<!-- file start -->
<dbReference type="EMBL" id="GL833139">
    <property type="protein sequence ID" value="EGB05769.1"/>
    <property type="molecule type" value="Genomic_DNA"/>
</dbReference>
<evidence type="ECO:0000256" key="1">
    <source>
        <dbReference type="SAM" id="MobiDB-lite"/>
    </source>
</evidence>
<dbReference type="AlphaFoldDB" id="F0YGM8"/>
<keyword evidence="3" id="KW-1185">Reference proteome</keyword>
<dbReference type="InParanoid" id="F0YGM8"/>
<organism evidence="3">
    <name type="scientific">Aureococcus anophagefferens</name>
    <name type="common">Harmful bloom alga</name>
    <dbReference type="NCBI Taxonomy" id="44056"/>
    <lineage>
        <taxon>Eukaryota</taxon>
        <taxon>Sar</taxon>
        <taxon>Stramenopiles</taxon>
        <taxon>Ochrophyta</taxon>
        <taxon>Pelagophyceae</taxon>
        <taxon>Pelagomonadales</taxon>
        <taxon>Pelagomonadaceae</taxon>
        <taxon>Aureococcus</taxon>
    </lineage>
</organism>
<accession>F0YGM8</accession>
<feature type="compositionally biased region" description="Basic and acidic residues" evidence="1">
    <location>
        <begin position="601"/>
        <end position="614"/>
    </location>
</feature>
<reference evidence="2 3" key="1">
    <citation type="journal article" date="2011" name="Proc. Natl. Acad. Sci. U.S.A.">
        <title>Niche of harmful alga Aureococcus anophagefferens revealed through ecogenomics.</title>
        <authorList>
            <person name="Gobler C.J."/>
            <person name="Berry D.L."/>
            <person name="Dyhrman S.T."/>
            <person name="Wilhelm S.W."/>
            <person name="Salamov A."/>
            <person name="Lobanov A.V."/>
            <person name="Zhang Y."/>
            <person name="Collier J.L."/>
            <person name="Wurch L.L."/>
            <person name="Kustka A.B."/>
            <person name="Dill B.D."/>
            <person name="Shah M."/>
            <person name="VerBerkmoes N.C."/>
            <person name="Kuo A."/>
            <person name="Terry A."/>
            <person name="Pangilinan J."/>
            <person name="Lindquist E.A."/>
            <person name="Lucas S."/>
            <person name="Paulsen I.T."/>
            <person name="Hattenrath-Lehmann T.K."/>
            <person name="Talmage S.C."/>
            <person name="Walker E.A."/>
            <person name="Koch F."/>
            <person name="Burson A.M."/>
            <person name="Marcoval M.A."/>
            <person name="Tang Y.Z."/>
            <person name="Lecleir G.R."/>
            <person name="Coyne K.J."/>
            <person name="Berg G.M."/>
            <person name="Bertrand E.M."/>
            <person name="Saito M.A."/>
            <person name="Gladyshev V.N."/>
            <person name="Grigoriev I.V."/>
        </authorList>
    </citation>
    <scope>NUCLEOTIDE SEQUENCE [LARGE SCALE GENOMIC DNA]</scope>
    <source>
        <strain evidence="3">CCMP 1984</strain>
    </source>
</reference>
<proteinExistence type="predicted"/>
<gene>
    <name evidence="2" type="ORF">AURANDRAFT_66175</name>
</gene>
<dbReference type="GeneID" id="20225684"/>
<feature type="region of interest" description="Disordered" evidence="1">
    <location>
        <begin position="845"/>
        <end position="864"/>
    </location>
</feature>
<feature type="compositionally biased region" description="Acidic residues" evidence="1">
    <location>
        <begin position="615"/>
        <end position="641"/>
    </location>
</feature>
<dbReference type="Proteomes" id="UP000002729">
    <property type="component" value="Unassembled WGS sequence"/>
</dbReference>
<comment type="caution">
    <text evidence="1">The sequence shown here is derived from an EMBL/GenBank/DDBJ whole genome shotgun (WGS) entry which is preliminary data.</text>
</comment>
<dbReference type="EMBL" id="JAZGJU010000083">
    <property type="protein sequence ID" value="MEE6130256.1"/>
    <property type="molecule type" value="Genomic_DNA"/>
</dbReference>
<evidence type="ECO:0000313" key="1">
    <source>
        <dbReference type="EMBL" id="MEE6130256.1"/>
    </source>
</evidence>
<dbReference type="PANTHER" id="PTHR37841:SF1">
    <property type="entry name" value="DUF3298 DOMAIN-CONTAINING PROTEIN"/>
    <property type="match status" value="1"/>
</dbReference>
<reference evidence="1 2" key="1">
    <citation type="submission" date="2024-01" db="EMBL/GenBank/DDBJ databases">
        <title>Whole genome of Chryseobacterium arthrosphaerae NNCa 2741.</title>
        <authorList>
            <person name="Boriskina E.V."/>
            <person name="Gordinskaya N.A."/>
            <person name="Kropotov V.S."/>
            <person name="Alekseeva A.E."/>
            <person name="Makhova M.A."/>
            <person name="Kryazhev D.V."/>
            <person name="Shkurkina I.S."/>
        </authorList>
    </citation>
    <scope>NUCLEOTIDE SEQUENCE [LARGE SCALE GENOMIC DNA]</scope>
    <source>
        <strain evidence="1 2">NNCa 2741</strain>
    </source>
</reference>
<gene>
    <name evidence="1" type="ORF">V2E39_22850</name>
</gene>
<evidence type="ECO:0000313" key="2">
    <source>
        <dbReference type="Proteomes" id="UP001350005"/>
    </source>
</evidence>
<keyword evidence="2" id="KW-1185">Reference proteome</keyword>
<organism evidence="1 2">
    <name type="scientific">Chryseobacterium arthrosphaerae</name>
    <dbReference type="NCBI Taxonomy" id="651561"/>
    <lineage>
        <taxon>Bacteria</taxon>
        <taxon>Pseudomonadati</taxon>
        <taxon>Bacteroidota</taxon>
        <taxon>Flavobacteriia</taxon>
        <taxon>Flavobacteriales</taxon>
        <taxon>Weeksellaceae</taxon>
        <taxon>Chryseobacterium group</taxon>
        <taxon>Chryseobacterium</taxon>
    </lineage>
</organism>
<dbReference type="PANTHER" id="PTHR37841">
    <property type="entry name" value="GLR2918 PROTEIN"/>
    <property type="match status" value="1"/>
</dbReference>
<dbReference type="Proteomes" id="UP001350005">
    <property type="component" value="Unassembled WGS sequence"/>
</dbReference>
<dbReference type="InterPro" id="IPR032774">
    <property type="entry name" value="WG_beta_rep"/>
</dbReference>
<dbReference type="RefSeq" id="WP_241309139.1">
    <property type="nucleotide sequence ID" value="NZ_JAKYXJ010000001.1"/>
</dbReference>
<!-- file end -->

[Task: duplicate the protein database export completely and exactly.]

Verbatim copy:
<dbReference type="EMBL" id="GL833139">
    <property type="protein sequence ID" value="EGB05769.1"/>
    <property type="molecule type" value="Genomic_DNA"/>
</dbReference>
<evidence type="ECO:0000256" key="1">
    <source>
        <dbReference type="SAM" id="MobiDB-lite"/>
    </source>
</evidence>
<dbReference type="AlphaFoldDB" id="F0YGM8"/>
<keyword evidence="3" id="KW-1185">Reference proteome</keyword>
<dbReference type="InParanoid" id="F0YGM8"/>
<organism evidence="3">
    <name type="scientific">Aureococcus anophagefferens</name>
    <name type="common">Harmful bloom alga</name>
    <dbReference type="NCBI Taxonomy" id="44056"/>
    <lineage>
        <taxon>Eukaryota</taxon>
        <taxon>Sar</taxon>
        <taxon>Stramenopiles</taxon>
        <taxon>Ochrophyta</taxon>
        <taxon>Pelagophyceae</taxon>
        <taxon>Pelagomonadales</taxon>
        <taxon>Pelagomonadaceae</taxon>
        <taxon>Aureococcus</taxon>
    </lineage>
</organism>
<accession>F0YGM8</accession>
<feature type="compositionally biased region" description="Basic and acidic residues" evidence="1">
    <location>
        <begin position="601"/>
        <end position="614"/>
    </location>
</feature>
<reference evidence="2 3" key="1">
    <citation type="journal article" date="2011" name="Proc. Natl. Acad. Sci. U.S.A.">
        <title>Niche of harmful alga Aureococcus anophagefferens revealed through ecogenomics.</title>
        <authorList>
            <person name="Gobler C.J."/>
            <person name="Berry D.L."/>
            <person name="Dyhrman S.T."/>
            <person name="Wilhelm S.W."/>
            <person name="Salamov A."/>
            <person name="Lobanov A.V."/>
            <person name="Zhang Y."/>
            <person name="Collier J.L."/>
            <person name="Wurch L.L."/>
            <person name="Kustka A.B."/>
            <person name="Dill B.D."/>
            <person name="Shah M."/>
            <person name="VerBerkmoes N.C."/>
            <person name="Kuo A."/>
            <person name="Terry A."/>
            <person name="Pangilinan J."/>
            <person name="Lindquist E.A."/>
            <person name="Lucas S."/>
            <person name="Paulsen I.T."/>
            <person name="Hattenrath-Lehmann T.K."/>
            <person name="Talmage S.C."/>
            <person name="Walker E.A."/>
            <person name="Koch F."/>
            <person name="Burson A.M."/>
            <person name="Marcoval M.A."/>
            <person name="Tang Y.Z."/>
            <person name="Lecleir G.R."/>
            <person name="Coyne K.J."/>
            <person name="Berg G.M."/>
            <person name="Bertrand E.M."/>
            <person name="Saito M.A."/>
            <person name="Gladyshev V.N."/>
            <person name="Grigoriev I.V."/>
        </authorList>
    </citation>
    <scope>NUCLEOTIDE SEQUENCE [LARGE SCALE GENOMIC DNA]</scope>
    <source>
        <strain evidence="3">CCMP 1984</strain>
    </source>
</reference>
<proteinExistence type="predicted"/>
<gene>
    <name evidence="2" type="ORF">AURANDRAFT_66175</name>
</gene>
<dbReference type="GeneID" id="20225684"/>
<feature type="region of interest" description="Disordered" evidence="1">
    <location>
        <begin position="845"/>
        <end position="864"/>
    </location>
</feature>
<feature type="compositionally biased region" description="Acidic residues" evidence="1">
    <location>
        <begin position="615"/>
        <end position="641"/>
    </location>
</feature>
<dbReference type="Proteomes" id="UP000002729">
    <property type="component" value="Unassembled WGS sequence"/>
</dbReference>
<comment type="caution">
    <text evidence="1">The sequence shown here is derived from an EMBL/GenBank/DDBJ whole genome shotgun (WGS) entry which is preliminary data.</text>
</comment>
<dbReference type="EMBL" id="JAZGJU010000083">
    <property type="protein sequence ID" value="MEE6130256.1"/>
    <property type="molecule type" value="Genomic_DNA"/>
</dbReference>
<evidence type="ECO:0000313" key="1">
    <source>
        <dbReference type="EMBL" id="MEE6130256.1"/>
    </source>
</evidence>
<dbReference type="PANTHER" id="PTHR37841:SF1">
    <property type="entry name" value="DUF3298 DOMAIN-CONTAINING PROTEIN"/>
    <property type="match status" value="1"/>
</dbReference>
<reference evidence="1 2" key="1">
    <citation type="submission" date="2024-01" db="EMBL/GenBank/DDBJ databases">
        <title>Whole genome of Chryseobacterium arthrosphaerae NNCa 2741.</title>
        <authorList>
            <person name="Boriskina E.V."/>
            <person name="Gordinskaya N.A."/>
            <person name="Kropotov V.S."/>
            <person name="Alekseeva A.E."/>
            <person name="Makhova M.A."/>
            <person name="Kryazhev D.V."/>
            <person name="Shkurkina I.S."/>
        </authorList>
    </citation>
    <scope>NUCLEOTIDE SEQUENCE [LARGE SCALE GENOMIC DNA]</scope>
    <source>
        <strain evidence="1 2">NNCa 2741</strain>
    </source>
</reference>
<gene>
    <name evidence="1" type="ORF">V2E39_22850</name>
</gene>
<evidence type="ECO:0000313" key="2">
    <source>
        <dbReference type="Proteomes" id="UP001350005"/>
    </source>
</evidence>
<keyword evidence="2" id="KW-1185">Reference proteome</keyword>
<organism evidence="1 2">
    <name type="scientific">Chryseobacterium arthrosphaerae</name>
    <dbReference type="NCBI Taxonomy" id="651561"/>
    <lineage>
        <taxon>Bacteria</taxon>
        <taxon>Pseudomonadati</taxon>
        <taxon>Bacteroidota</taxon>
        <taxon>Flavobacteriia</taxon>
        <taxon>Flavobacteriales</taxon>
        <taxon>Weeksellaceae</taxon>
        <taxon>Chryseobacterium group</taxon>
        <taxon>Chryseobacterium</taxon>
    </lineage>
</organism>
<dbReference type="PANTHER" id="PTHR37841">
    <property type="entry name" value="GLR2918 PROTEIN"/>
    <property type="match status" value="1"/>
</dbReference>
<dbReference type="Proteomes" id="UP001350005">
    <property type="component" value="Unassembled WGS sequence"/>
</dbReference>
<dbReference type="InterPro" id="IPR032774">
    <property type="entry name" value="WG_beta_rep"/>
</dbReference>
<dbReference type="RefSeq" id="WP_241309139.1">
    <property type="nucleotide sequence ID" value="NZ_JAKYXJ010000001.1"/>
</dbReference>